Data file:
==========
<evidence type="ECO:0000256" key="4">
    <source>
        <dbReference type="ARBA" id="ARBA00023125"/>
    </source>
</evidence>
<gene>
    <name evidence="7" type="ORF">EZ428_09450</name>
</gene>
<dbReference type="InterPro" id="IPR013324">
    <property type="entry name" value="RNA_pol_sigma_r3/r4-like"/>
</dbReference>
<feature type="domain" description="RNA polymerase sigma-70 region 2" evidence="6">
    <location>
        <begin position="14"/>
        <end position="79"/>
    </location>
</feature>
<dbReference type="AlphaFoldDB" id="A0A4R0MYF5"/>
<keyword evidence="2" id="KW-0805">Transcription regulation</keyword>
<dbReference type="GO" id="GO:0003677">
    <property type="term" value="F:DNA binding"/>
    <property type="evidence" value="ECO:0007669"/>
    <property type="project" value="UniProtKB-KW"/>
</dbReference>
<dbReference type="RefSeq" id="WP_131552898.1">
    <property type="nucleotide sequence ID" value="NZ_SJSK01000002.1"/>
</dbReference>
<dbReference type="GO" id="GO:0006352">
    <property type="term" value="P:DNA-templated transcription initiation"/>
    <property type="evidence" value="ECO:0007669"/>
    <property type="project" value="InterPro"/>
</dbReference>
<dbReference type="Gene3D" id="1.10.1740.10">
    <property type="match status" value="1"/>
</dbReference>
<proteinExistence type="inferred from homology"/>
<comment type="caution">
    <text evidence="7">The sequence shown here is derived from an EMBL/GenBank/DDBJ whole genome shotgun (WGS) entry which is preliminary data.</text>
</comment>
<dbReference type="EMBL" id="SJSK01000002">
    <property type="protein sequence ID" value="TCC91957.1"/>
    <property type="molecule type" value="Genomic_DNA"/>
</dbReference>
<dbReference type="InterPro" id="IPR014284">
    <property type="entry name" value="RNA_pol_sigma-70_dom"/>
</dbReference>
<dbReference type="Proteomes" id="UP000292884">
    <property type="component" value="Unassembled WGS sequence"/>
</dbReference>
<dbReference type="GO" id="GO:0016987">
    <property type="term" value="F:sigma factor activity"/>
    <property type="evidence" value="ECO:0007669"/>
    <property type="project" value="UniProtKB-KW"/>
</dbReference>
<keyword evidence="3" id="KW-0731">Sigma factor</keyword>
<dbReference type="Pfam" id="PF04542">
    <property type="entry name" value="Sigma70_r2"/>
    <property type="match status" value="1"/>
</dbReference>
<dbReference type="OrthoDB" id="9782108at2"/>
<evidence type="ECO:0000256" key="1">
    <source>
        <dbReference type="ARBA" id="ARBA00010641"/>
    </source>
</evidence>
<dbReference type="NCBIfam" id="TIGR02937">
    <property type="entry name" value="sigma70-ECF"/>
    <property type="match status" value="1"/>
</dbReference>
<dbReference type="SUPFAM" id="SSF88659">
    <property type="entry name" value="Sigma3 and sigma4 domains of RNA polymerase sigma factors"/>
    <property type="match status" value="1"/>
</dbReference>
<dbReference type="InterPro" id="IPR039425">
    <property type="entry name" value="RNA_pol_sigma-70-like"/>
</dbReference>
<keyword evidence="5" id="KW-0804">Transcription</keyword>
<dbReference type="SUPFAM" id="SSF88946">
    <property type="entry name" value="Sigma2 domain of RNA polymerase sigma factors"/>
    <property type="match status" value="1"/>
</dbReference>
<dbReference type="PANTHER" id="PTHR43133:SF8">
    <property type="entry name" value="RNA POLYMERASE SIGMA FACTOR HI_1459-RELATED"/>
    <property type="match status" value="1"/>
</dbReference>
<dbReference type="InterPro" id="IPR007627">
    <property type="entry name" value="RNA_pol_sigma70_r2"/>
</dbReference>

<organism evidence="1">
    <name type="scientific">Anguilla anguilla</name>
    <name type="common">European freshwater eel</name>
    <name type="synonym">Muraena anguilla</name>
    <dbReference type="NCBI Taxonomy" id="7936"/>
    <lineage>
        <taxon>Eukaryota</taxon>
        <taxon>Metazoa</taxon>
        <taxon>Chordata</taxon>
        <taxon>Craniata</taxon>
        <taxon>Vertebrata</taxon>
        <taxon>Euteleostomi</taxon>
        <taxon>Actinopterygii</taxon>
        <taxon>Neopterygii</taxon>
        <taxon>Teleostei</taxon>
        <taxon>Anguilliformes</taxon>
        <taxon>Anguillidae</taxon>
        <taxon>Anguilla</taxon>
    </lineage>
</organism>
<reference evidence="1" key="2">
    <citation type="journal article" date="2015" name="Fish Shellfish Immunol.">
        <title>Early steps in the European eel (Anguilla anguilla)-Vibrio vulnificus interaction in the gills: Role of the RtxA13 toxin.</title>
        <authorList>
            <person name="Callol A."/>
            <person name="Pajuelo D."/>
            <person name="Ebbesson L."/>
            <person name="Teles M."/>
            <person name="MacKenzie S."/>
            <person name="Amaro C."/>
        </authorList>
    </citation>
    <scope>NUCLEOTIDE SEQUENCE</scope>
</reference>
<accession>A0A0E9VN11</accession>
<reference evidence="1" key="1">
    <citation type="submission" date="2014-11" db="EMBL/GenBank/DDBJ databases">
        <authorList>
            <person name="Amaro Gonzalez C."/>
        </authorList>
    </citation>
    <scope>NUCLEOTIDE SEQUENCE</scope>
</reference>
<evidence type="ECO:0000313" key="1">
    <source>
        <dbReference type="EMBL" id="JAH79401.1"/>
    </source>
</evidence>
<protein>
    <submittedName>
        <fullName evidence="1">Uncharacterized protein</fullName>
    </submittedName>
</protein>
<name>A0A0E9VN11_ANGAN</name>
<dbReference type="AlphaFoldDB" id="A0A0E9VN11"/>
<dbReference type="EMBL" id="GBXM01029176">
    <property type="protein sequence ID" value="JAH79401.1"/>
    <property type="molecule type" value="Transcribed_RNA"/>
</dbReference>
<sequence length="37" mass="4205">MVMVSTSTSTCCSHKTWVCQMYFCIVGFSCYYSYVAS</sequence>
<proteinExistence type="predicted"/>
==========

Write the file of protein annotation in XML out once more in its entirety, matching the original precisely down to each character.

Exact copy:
<evidence type="ECO:0000256" key="4">
    <source>
        <dbReference type="ARBA" id="ARBA00023125"/>
    </source>
</evidence>
<gene>
    <name evidence="7" type="ORF">EZ428_09450</name>
</gene>
<dbReference type="InterPro" id="IPR013324">
    <property type="entry name" value="RNA_pol_sigma_r3/r4-like"/>
</dbReference>
<feature type="domain" description="RNA polymerase sigma-70 region 2" evidence="6">
    <location>
        <begin position="14"/>
        <end position="79"/>
    </location>
</feature>
<dbReference type="AlphaFoldDB" id="A0A4R0MYF5"/>
<keyword evidence="2" id="KW-0805">Transcription regulation</keyword>
<dbReference type="GO" id="GO:0003677">
    <property type="term" value="F:DNA binding"/>
    <property type="evidence" value="ECO:0007669"/>
    <property type="project" value="UniProtKB-KW"/>
</dbReference>
<dbReference type="RefSeq" id="WP_131552898.1">
    <property type="nucleotide sequence ID" value="NZ_SJSK01000002.1"/>
</dbReference>
<dbReference type="GO" id="GO:0006352">
    <property type="term" value="P:DNA-templated transcription initiation"/>
    <property type="evidence" value="ECO:0007669"/>
    <property type="project" value="InterPro"/>
</dbReference>
<dbReference type="Gene3D" id="1.10.1740.10">
    <property type="match status" value="1"/>
</dbReference>
<proteinExistence type="inferred from homology"/>
<comment type="caution">
    <text evidence="7">The sequence shown here is derived from an EMBL/GenBank/DDBJ whole genome shotgun (WGS) entry which is preliminary data.</text>
</comment>
<dbReference type="EMBL" id="SJSK01000002">
    <property type="protein sequence ID" value="TCC91957.1"/>
    <property type="molecule type" value="Genomic_DNA"/>
</dbReference>
<dbReference type="InterPro" id="IPR014284">
    <property type="entry name" value="RNA_pol_sigma-70_dom"/>
</dbReference>
<dbReference type="Proteomes" id="UP000292884">
    <property type="component" value="Unassembled WGS sequence"/>
</dbReference>
<dbReference type="GO" id="GO:0016987">
    <property type="term" value="F:sigma factor activity"/>
    <property type="evidence" value="ECO:0007669"/>
    <property type="project" value="UniProtKB-KW"/>
</dbReference>
<keyword evidence="3" id="KW-0731">Sigma factor</keyword>
<dbReference type="Pfam" id="PF04542">
    <property type="entry name" value="Sigma70_r2"/>
    <property type="match status" value="1"/>
</dbReference>
<dbReference type="OrthoDB" id="9782108at2"/>
<evidence type="ECO:0000256" key="1">
    <source>
        <dbReference type="ARBA" id="ARBA00010641"/>
    </source>
</evidence>
<dbReference type="NCBIfam" id="TIGR02937">
    <property type="entry name" value="sigma70-ECF"/>
    <property type="match status" value="1"/>
</dbReference>
<dbReference type="SUPFAM" id="SSF88659">
    <property type="entry name" value="Sigma3 and sigma4 domains of RNA polymerase sigma factors"/>
    <property type="match status" value="1"/>
</dbReference>
<dbReference type="InterPro" id="IPR039425">
    <property type="entry name" value="RNA_pol_sigma-70-like"/>
</dbReference>
<keyword evidence="5" id="KW-0804">Transcription</keyword>
<dbReference type="SUPFAM" id="SSF88946">
    <property type="entry name" value="Sigma2 domain of RNA polymerase sigma factors"/>
    <property type="match status" value="1"/>
</dbReference>
<dbReference type="PANTHER" id="PTHR43133:SF8">
    <property type="entry name" value="RNA POLYMERASE SIGMA FACTOR HI_1459-RELATED"/>
    <property type="match status" value="1"/>
</dbReference>
<dbReference type="InterPro" id="IPR007627">
    <property type="entry name" value="RNA_pol_sigma70_r2"/>
</dbReference>

<organism evidence="1">
    <name type="scientific">Anguilla anguilla</name>
    <name type="common">European freshwater eel</name>
    <name type="synonym">Muraena anguilla</name>
    <dbReference type="NCBI Taxonomy" id="7936"/>
    <lineage>
        <taxon>Eukaryota</taxon>
        <taxon>Metazoa</taxon>
        <taxon>Chordata</taxon>
        <taxon>Craniata</taxon>
        <taxon>Vertebrata</taxon>
        <taxon>Euteleostomi</taxon>
        <taxon>Actinopterygii</taxon>
        <taxon>Neopterygii</taxon>
        <taxon>Teleostei</taxon>
        <taxon>Anguilliformes</taxon>
        <taxon>Anguillidae</taxon>
        <taxon>Anguilla</taxon>
    </lineage>
</organism>
<reference evidence="1" key="2">
    <citation type="journal article" date="2015" name="Fish Shellfish Immunol.">
        <title>Early steps in the European eel (Anguilla anguilla)-Vibrio vulnificus interaction in the gills: Role of the RtxA13 toxin.</title>
        <authorList>
            <person name="Callol A."/>
            <person name="Pajuelo D."/>
            <person name="Ebbesson L."/>
            <person name="Teles M."/>
            <person name="MacKenzie S."/>
            <person name="Amaro C."/>
        </authorList>
    </citation>
    <scope>NUCLEOTIDE SEQUENCE</scope>
</reference>
<accession>A0A0E9VN11</accession>
<reference evidence="1" key="1">
    <citation type="submission" date="2014-11" db="EMBL/GenBank/DDBJ databases">
        <authorList>
            <person name="Amaro Gonzalez C."/>
        </authorList>
    </citation>
    <scope>NUCLEOTIDE SEQUENCE</scope>
</reference>
<evidence type="ECO:0000313" key="1">
    <source>
        <dbReference type="EMBL" id="JAH79401.1"/>
    </source>
</evidence>
<protein>
    <submittedName>
        <fullName evidence="1">Uncharacterized protein</fullName>
    </submittedName>
</protein>
<name>A0A0E9VN11_ANGAN</name>
<dbReference type="AlphaFoldDB" id="A0A0E9VN11"/>
<dbReference type="EMBL" id="GBXM01029176">
    <property type="protein sequence ID" value="JAH79401.1"/>
    <property type="molecule type" value="Transcribed_RNA"/>
</dbReference>
<sequence length="37" mass="4205">MVMVSTSTSTCCSHKTWVCQMYFCIVGFSCYYSYVAS</sequence>
<proteinExistence type="predicted"/>